What Does the Future Hold for Drug Use and Addiction in the United States?

The world we live in is constantly changing. In the last 50 years, we have seen incredible changes in technology, transportation and communication, but we have also seen drastic changes in the drug landscape.

As parents, teachers and counselors, we can educate ourselves about new drug trends so we can spot the warning signs of use, abuse, and addiction. We’ve organized some important information regarding the future of drug addiction in the U.S. and the future of drug addiction treatment overall.

Nationwide Drug Use Trends

In June 2015, the National Institute on Drug Abuse released a report outlining nationwide drug use trends. These trends included:

  • In 2002, 8.3 percent of the population reported having used illicit drugs in the last month. In 2013, these numbers increased to 9.4 percent of the population. The majority of the spike is attributed to a significant increase in marijuana use, which has become the most commonly used illicit drug in the United States.
  • More than 54 percent of first-time illicit drug users were under 18 years of age, and 70.3 percent of first-time users began with marijuana.
  • Even though teens and young adults reported the highest drug use, drug use rates in older adults have been increasing each year. This is attributed to the aging of baby boomers who have had higher drug use rates when compared to other generations.

Still, illicit drug use among high-school students and youth continues to decline from 34.1 percent — when illicit drug use peaked in 1997 — to 27.2 percent in 2014.

Emerging Drug Use Trends

The rising popularity of “designer drugs” has brought new risks and concerns to the forefront of drug use research. An August 2015 report released by the National Institute on Drug Abuse outlined emerging drug use trends.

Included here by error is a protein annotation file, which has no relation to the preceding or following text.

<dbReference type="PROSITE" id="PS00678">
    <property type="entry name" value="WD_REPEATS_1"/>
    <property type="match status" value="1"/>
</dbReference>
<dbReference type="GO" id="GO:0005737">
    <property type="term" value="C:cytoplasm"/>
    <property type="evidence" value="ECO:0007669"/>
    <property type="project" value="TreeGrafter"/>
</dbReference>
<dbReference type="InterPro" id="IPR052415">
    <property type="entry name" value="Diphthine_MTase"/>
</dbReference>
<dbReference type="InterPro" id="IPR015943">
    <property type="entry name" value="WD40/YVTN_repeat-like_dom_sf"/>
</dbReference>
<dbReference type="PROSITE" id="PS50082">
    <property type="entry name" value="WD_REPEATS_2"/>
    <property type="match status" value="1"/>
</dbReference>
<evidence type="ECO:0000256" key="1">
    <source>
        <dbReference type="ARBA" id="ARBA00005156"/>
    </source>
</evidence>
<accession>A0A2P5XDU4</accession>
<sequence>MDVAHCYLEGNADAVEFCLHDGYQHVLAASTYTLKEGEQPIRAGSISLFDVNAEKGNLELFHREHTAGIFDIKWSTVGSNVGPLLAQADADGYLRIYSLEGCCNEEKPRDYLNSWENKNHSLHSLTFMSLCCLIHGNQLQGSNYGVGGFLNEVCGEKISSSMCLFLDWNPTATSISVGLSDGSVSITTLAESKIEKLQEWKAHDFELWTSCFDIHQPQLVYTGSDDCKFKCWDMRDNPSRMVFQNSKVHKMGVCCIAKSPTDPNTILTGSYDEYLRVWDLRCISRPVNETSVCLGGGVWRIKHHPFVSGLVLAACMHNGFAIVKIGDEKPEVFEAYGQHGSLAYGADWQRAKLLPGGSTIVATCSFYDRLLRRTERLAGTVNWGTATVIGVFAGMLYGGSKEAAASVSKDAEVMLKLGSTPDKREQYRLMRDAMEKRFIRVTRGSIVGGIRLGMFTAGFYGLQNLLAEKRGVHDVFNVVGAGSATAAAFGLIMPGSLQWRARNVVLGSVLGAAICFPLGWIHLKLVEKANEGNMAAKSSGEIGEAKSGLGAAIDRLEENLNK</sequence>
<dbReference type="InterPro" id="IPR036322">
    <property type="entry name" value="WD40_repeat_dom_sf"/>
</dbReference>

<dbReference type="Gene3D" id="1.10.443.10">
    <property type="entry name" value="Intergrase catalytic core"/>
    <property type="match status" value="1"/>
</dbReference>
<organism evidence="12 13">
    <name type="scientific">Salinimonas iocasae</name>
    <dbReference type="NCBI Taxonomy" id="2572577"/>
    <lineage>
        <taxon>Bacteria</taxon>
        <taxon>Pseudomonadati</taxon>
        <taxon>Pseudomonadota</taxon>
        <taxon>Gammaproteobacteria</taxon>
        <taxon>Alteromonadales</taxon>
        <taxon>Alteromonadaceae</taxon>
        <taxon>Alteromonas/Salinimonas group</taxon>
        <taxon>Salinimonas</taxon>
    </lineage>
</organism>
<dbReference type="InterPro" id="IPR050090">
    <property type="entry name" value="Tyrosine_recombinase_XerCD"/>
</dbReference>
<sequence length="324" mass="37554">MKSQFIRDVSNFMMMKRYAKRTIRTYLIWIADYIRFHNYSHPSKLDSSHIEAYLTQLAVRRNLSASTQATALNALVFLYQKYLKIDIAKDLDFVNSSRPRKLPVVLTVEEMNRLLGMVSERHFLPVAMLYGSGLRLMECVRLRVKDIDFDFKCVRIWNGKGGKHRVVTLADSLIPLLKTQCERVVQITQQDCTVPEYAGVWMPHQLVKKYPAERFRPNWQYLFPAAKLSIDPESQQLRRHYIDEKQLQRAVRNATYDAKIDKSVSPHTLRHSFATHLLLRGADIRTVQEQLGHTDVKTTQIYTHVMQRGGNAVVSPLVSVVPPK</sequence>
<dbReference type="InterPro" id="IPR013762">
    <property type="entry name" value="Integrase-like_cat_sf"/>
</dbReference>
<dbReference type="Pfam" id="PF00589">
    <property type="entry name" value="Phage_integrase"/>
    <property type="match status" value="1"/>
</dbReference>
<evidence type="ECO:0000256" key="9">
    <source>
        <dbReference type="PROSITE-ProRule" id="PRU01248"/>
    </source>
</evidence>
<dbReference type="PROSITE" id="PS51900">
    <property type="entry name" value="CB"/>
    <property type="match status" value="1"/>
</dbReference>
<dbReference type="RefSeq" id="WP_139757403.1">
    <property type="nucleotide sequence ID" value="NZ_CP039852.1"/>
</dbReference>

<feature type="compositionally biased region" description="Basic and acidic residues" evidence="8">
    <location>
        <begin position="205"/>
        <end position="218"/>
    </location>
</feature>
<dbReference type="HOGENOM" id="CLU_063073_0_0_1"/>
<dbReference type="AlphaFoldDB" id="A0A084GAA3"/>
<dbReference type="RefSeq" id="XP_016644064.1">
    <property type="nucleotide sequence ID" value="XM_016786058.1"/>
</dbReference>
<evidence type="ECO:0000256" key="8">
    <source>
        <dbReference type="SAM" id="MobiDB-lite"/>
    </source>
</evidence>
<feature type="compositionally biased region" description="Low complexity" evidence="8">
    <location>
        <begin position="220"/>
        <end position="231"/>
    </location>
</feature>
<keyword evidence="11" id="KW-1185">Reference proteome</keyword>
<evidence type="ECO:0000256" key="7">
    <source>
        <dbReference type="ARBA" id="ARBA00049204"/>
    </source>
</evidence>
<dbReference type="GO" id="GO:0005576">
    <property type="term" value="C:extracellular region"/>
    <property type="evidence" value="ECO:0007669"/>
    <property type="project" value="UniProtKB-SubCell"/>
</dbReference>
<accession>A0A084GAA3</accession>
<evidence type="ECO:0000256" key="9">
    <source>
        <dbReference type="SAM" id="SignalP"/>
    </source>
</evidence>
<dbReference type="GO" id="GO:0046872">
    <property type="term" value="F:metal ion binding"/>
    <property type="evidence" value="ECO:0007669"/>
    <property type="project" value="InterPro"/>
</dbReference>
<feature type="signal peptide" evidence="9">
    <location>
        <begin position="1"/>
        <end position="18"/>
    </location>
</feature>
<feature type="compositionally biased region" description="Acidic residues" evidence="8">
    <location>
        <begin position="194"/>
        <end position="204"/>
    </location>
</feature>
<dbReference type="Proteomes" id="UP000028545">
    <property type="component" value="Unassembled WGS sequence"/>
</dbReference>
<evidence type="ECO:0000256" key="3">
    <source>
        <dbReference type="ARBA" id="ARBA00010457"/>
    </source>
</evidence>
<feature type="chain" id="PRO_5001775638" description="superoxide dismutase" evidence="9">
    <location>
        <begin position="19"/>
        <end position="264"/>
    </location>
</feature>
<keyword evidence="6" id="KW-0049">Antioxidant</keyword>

These trends include:

  • In 2013, only 4 percent of drug overdose deaths in Maryland were attributed to Fentanyl, which is an opioid drug with a 30 to 50 times greater potency than heroin. In 2015, Fentanyl was reported to have been the cause of 25 percent of drug overdose deaths in Maryland.
  • Synthetic cannabinoids, commonly known as “designer drugs,” are responsible for increasing overdoses in several states. These drugs include K2 and Spice, are legal and were responsible for over 160 hospitalizations over the course of two weeks in April 2015. Additionally, new synthetic cannabinoids known as “Cloud 9” and “Mojo” have become popular in 2015.
  • A new cathinone drug, which has been nicknamed “bath salts” — otherwise known as alpha-pyrrolidinopentiophenone or “Flakka” — has been spreading in Florida, and is beginning to appear in other parts of the country.

Future of Drug Use Policy and Addiction Treatment in the U.S.

When it comes to the future of drug use policy, the Substance Abuse and Mental Health Administration predicts that big changes will occur as a result of the Affordable Care Act, which provides new insurance options to individuals struggling with mental health or drug abuse-related disorders.

Additionally, the Mental Health Parity and Addiction Equity Act of 2013 requires insurance companies that offer mental health and addiction treatment to offer services that are financially equivalent to their medical services.

In the future, drug addiction treatment in the U.S. is expected to be more readily available and offer more specialized services to individuals struggling with mental health and substance abuse disorders. Educating yourself on the future of drug use and addiction treatment is the first step to helping a loved one who is struggling with substance abuse. Contact 12 Keys to learn more about how you can support someone battling a drug addiction.

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